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Baked (Shirred) Eggs for a French Morning

January 16, 2011

During the late winter of my Senior year of high school, I was an exchange student to a French family in Normandy. Incredibly nervous about traveling to the mecca of cuisine, and knowing the French understanding of food, I worried that being a vegetarian would be a huge inconvenience to them. I sat down with my French teacher, and we wrote a letter of introduction where I explained that I was a vegetarian, but that I would love to help prepare the food, so as not to be an inconvenience.

After a long overnight flight, which surrounded by my friends meant a sleepless night, and a train ride from Paris to Caen, I met my host family. They were fantastically generous people who really were excited about their American guest (the entire family went running with me because they wanted to try it, and that is a story for another post). Because I arrived later in the day, and was obviously dazed, my host mother dropped me off at the house, showed me my room and said there was lunch on the table for me. She left, and I wandered to the kitchen. There sitting in front of me was a giant, picked over, roast chicken with a butcher’s knife. Now, please forgive me, I was 17, exhausted, hungry, and in a strange place. I just teared up and panicked. My parents raised me to never be rude to a host, appreciate what you are given, and love what you have. I also hadn’t eaten since I left Dulles 5 p.m. the day before, so, I picked a bit at the chicken and then went to bed for much needed sleep. However, it was difficult to fall asleep. I just stared at the French pop star posters hanging in my borrowed room, and I tried to figure out how I was going to explain that I don’t eat meat. Luckily, I managed some rest, which was just enough strength to talk to my host mother. She was gracious, kind, and wonderful. It seems she was confused by my use of the French word la viande, meaning meat, which for her, only referred to red meat. Thinking Americans eat alot of red meat, she thought I was clarifying that I was not a typical American, so clearly I would eat le poulet, or chicken. We laughed at the miscommunication, and she said it was not a problem at all. So, the next night she made baked eggs with a side salad and a crunchy baguette. The most delicious, amazing, wonderful and generous meal I had eaten in my life so far.****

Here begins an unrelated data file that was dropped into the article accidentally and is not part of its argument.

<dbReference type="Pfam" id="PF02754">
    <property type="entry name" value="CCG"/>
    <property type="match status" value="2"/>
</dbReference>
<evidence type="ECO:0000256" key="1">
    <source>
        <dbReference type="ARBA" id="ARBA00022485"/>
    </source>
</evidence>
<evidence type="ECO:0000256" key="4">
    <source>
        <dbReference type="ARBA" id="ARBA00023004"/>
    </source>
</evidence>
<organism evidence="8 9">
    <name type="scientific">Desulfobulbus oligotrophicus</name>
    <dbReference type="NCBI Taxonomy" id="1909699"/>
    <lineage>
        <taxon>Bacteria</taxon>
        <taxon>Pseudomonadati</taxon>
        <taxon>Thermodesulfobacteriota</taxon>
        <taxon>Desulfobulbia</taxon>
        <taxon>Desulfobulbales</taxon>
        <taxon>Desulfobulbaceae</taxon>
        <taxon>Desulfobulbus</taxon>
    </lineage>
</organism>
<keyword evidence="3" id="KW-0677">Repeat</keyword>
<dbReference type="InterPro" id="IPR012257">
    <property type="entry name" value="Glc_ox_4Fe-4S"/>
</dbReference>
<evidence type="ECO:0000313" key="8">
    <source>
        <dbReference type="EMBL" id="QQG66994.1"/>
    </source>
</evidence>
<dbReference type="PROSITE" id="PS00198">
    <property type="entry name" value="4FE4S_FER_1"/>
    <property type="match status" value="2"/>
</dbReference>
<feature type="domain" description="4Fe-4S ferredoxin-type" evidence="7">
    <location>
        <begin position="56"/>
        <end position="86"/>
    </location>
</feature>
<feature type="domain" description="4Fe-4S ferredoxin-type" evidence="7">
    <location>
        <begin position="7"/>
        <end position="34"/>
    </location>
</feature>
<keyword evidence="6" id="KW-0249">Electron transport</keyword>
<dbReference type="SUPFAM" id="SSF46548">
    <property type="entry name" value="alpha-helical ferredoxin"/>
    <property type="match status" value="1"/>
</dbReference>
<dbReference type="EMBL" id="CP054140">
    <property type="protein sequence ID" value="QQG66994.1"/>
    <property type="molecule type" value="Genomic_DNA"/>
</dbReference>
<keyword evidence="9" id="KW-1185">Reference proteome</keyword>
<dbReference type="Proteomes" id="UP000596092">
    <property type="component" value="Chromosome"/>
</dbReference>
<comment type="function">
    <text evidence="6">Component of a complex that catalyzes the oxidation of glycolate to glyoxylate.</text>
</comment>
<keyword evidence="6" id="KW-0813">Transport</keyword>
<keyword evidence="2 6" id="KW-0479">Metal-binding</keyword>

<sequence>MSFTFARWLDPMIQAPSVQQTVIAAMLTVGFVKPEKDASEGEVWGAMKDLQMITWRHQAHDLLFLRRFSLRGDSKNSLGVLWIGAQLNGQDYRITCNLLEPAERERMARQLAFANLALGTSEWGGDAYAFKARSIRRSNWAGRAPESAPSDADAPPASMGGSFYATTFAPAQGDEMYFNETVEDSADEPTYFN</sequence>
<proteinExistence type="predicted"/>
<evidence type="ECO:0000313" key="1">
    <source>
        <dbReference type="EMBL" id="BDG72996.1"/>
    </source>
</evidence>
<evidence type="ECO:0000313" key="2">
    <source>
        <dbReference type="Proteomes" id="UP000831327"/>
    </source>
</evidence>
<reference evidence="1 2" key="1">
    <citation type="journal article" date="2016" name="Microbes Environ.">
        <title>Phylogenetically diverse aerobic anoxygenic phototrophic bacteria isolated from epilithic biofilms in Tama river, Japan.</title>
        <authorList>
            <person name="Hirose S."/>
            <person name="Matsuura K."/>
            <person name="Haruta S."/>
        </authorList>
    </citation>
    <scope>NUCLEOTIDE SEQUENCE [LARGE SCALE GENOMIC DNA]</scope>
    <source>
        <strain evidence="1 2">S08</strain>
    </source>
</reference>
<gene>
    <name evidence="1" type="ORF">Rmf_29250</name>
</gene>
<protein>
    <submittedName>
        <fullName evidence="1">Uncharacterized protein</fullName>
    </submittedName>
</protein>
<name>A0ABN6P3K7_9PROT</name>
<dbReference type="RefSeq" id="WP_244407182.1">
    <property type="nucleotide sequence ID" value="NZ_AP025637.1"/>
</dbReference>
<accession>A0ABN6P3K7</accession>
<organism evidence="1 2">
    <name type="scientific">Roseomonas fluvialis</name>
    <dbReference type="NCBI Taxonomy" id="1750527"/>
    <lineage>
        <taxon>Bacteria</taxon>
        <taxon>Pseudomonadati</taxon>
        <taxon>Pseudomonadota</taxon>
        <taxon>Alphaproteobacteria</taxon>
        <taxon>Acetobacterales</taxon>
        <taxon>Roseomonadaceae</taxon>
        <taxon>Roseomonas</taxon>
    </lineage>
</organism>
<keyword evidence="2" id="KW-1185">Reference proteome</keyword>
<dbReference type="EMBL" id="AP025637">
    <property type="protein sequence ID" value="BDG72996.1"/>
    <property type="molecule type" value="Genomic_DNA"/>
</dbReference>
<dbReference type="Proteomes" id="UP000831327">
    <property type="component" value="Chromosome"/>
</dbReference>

A photo from a more recent visit to France with AAM. It is much more vegetarian friendly these days.

Early this morning, I woke up to Serafina crying in the dark. It seems she is going through her own teen angst as a 10 month old. I gathered her together and headed to the living room to play. Late dark mornings always remind me of that winter trip in Normandy, where we arrived and left school in the dark. We popped on some Edith Piaf, and Serafina sang along to every tune, these days she loves singing. We read some of our favorite French themed children’s books, Madeline, Quiet Time with Cassatt, Mon imagier de bébé, and then she went down for her morning nap. So, I did what every novice home cook does, I googled Baked Eggs, and pieced together my own version of my host family’s meal. In France, baked eggs are largely a lunchtime meal, but really it can be served for breakfast or  dinner after a heavy lunch. I would recommend having a salad of greens (ground pepper and olive oil dressing) and baguette with the eggs. Because I was the one on duty this morning, this serves one, with two eggs, a very hungry one. But since this is the perfect meal to serve guests for lunch or brunch, just double, triple, quadruple the recipe as needed.

Baked (Shirred) Eggs with Greens and a Baguette

  • Butter to grease (so not much, but just enough to cover your ramekin)
  • 2 eggs
  • 1 tsp heavy cream
  • 1 tsp Pecorino or Parmesean cheese
  • 1/4 tsp Herbes de Provence
  • Boiling Water or very hot water
  • 1/2 cup of romaine mixed greens
  • 1/2 tsp olive oil
  • 1/4 a baguette
  • Salt and Pepper to taste

1. Pre-heat your oven to 325.

2. Grease the inside of a ramekin. Then crack two eggs into the ramekin. Sprinkle Herbes de Provence and cheese on top, and drizzle cream over the eggs.

3. Place your ramekin on a roasting pan. Pour the boiling water in the roasting pan (surrounding the ramekins).

3. Bake for 12-15 minutes, or until the egg whites are lightly cooked, but the yolk can still be soft (think eggs over easy, but softer). I found that the time varied on different recipes. I needed 15 minutes, and some might want to cook it even longer. So, for your first try at the recipe, hang close to the kitchen and periodically check on your eggs.

4. Prepare the plate, romaine leaves with ground pepper, salt and olive oil sprinkled over it. Place crusty baguette on the plate, and add the ramekin. Bon Appetit!

****The next night she served a stew with a ham hock in it, but I swallowed my pride and enjoyed her efforts to appease her strange young guest; I should have remembered to add le jambon to the list as well.

5 Comments leave one →
  1. January 16, 2011 12:15 pm

    I LOVE baked eggs! And what a great story to go with them 🙂

    • January 17, 2011 8:26 pm

      Yep! And if only I could truly describe my awkward French… I may teach high school, but it is so hard to think about your own self in high school!

  2. January 17, 2011 1:22 pm

    Served this to my girl for breakfast in bed today…
    You get four resounding thumbs up from us on this one!

    • January 17, 2011 8:24 pm

      Fantastic! I am glad you enjoyed it!


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